Porewater composition in clay rocks explored by advective displacement and squeezing experiments

Kiczka, M.; Wersin, P.; Mazurek, M.; Zwahlen, C.; Jenni, A.; Mäder, U.; Traber, D. (2023). Porewater composition in clay rocks explored by advective displacement and squeezing experiments. Applied geochemistry, 159, p. 105838. Elsevier 10.1016/j.apgeochem.2023.105838

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Argillaceous rocks are foreseen in many countries as the potential hosts for nuclear waste repositories. The knowledge of the chemical composition of the free porewater in these formations is required for the understanding of the paleo-hydrogeological evolution, for the assessment of radionuclide solubilities and migration parameters and for assessing the long-term stability of the technical barrier system. High pressure squeezing and advective displacement are two methods that aim at direct sampling of this porewater fraction while minimizing experimental artefacts. Within the framework of a recent deep drilling campaign in Switzerland, targeting the Opalinus Clay as the designated host rock, a substantial dataset of porewater compositions was obtained by these two methods. It included 51 squeezing and 30 advective displacement experiments on drillcore samples from the Opalinus Clay and confining units distributed over 8 boreholes in 3 study areas. Porewater compositions obtained by either method reflect the geochemical characteristics of each siting region, such as different salinities and water types as well as depth gradients informing on the diffusive exchange with bounding aquifers. An in depth comparison of the Opalinus Clay porewater compositions obtained by both methods shows a high degree of consistency with regard to the ion ratios or mineral equilibria. The pH/pCO2 system was found to be prone to experimental artefacts, but applying a correction, a fairly consistent dataset was obtained. Porewaters acquired by squeezing exhibit systematically lower salinities by 10–40% when compared to those from advective displacement. It is concluded that this is due to the mobilization of a higher fraction of an anion depleted porewater, either due to the higher mobilization of water from the diffuse layer or due to the expulsion of water from interlayer (-like) pores. The comparison with a geochemical model indicates that the experimental data from both methods can be considered as proxies for in-situ major-ion porewater compositions. It also confirms the robustness of the geochemical model predicting porewaters of the Opalinus Clay and confining units. Differences between in-situ, sample storage and extraction temperatures need to be taken into account when interpreting the porewaters obtained by either method and modelling in-situ porewater compositions. Combining different laboratory and analytical methods for porewater investigations in clay rocks provides an added value as it enables a detailed assessment of natural heterogeneities and experimental uncertainties.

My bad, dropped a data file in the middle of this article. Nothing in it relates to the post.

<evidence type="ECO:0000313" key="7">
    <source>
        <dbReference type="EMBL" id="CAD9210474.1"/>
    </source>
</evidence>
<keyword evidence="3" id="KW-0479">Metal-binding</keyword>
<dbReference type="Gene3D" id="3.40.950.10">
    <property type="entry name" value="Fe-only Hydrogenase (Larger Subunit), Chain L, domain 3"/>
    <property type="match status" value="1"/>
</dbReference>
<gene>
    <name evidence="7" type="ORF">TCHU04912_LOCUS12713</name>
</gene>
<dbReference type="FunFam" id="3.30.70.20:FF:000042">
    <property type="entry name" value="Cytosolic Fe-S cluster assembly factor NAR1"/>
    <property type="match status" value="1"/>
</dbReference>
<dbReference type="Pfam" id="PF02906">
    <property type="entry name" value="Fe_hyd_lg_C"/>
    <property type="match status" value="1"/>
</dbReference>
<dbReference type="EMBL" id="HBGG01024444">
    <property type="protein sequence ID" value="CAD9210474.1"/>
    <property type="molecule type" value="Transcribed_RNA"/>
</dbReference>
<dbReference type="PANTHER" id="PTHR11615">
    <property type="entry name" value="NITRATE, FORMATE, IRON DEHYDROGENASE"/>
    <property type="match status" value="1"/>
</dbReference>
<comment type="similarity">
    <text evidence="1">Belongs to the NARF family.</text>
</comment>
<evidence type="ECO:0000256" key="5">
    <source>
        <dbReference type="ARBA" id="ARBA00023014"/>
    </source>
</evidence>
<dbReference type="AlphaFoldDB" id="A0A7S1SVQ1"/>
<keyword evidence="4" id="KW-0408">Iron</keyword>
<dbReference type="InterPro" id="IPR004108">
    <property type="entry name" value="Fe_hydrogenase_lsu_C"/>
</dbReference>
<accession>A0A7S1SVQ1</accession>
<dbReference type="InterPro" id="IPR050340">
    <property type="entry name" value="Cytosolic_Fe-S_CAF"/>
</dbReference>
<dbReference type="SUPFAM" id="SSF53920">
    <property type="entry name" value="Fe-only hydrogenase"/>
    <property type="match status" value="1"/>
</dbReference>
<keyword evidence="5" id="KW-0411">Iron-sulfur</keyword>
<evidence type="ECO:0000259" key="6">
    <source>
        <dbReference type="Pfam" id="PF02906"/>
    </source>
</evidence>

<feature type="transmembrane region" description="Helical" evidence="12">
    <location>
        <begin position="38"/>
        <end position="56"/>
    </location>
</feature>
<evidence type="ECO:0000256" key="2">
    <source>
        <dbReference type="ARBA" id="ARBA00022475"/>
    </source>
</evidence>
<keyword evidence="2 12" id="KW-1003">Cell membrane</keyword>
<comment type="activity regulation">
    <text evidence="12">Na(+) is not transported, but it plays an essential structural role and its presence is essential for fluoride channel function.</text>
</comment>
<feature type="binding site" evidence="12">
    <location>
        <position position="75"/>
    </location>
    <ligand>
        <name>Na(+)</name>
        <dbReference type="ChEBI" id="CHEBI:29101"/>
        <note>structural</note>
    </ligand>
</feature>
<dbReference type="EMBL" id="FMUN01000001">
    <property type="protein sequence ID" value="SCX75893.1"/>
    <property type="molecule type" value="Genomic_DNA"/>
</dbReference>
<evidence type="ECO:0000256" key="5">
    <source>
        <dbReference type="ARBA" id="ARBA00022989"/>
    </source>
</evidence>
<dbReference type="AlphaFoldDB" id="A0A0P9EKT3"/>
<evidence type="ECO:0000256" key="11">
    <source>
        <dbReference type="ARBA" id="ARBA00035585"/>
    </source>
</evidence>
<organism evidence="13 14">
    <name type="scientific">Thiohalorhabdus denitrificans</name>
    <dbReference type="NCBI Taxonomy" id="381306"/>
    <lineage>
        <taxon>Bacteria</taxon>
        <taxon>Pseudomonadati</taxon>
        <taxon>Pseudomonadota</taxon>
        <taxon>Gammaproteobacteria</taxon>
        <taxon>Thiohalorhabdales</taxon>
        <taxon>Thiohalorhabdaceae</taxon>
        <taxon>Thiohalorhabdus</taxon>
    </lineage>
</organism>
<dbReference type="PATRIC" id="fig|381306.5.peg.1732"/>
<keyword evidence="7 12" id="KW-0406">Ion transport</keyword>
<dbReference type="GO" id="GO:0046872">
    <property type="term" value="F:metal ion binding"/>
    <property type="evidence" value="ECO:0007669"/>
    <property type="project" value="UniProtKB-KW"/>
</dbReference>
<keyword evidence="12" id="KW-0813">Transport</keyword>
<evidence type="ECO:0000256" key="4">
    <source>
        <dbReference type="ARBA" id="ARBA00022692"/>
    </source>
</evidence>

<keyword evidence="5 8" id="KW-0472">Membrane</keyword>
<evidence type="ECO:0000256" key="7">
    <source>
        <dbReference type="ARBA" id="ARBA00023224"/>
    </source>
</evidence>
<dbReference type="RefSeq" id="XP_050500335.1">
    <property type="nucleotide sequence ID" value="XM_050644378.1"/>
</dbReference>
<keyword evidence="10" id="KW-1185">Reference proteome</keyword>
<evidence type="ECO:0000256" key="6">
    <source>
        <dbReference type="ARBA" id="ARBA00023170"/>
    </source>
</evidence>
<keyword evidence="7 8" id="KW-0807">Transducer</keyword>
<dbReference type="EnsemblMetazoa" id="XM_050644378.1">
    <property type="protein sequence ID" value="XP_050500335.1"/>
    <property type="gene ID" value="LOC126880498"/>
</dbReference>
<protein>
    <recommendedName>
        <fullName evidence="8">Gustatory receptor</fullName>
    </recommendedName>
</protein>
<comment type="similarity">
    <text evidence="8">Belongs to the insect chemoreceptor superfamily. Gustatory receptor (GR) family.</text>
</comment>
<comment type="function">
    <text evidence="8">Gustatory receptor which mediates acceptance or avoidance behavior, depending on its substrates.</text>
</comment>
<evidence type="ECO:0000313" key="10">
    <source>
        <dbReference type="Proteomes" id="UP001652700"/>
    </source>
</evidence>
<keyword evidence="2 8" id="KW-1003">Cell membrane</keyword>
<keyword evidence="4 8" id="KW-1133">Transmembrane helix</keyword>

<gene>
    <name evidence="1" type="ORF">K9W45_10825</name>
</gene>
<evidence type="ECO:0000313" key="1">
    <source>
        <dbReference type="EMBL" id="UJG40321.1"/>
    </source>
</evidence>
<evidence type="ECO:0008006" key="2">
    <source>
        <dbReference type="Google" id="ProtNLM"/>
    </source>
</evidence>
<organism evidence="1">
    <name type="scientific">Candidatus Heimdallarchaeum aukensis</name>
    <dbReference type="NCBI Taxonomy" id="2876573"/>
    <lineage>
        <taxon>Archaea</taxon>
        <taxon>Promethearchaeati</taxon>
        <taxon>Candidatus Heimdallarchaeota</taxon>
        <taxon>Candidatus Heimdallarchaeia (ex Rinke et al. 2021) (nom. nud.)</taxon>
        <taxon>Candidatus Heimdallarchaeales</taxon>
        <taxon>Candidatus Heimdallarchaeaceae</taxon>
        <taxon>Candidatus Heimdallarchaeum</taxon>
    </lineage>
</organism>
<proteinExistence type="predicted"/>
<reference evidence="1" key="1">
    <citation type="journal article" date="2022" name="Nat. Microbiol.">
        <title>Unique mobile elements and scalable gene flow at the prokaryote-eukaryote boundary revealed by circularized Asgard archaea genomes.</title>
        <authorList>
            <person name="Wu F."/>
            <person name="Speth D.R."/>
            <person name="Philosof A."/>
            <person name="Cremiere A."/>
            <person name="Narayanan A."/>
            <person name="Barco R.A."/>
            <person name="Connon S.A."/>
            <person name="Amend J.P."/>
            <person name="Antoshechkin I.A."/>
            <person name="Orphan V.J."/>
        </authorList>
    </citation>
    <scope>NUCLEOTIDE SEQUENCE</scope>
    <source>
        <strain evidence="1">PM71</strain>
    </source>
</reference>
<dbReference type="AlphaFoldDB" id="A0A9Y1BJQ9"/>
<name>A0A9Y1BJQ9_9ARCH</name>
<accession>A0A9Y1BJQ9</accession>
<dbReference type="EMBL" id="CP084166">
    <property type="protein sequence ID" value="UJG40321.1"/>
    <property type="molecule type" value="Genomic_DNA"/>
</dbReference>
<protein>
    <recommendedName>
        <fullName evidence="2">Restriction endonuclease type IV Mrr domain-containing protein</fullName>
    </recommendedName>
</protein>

Item Type:

Journal Article (Original Article)


08 Faculty of Science > Institute of Geological Sciences
08 Faculty of Science > Institute of Geological Sciences > Rock-Water Interaction

UniBE Contributor:

Kiczka, Mirjam, Wersin, Paul, Mazurek, Martin, Zwahlen, Carmen Andrea, Jenni, Andreas


500 Science > 550 Earth sciences & geology








Paul Wersin

Date Deposited:

12 Dec 2023 15:44

Last Modified:

17 Dec 2023 02:32

Publisher DOI:






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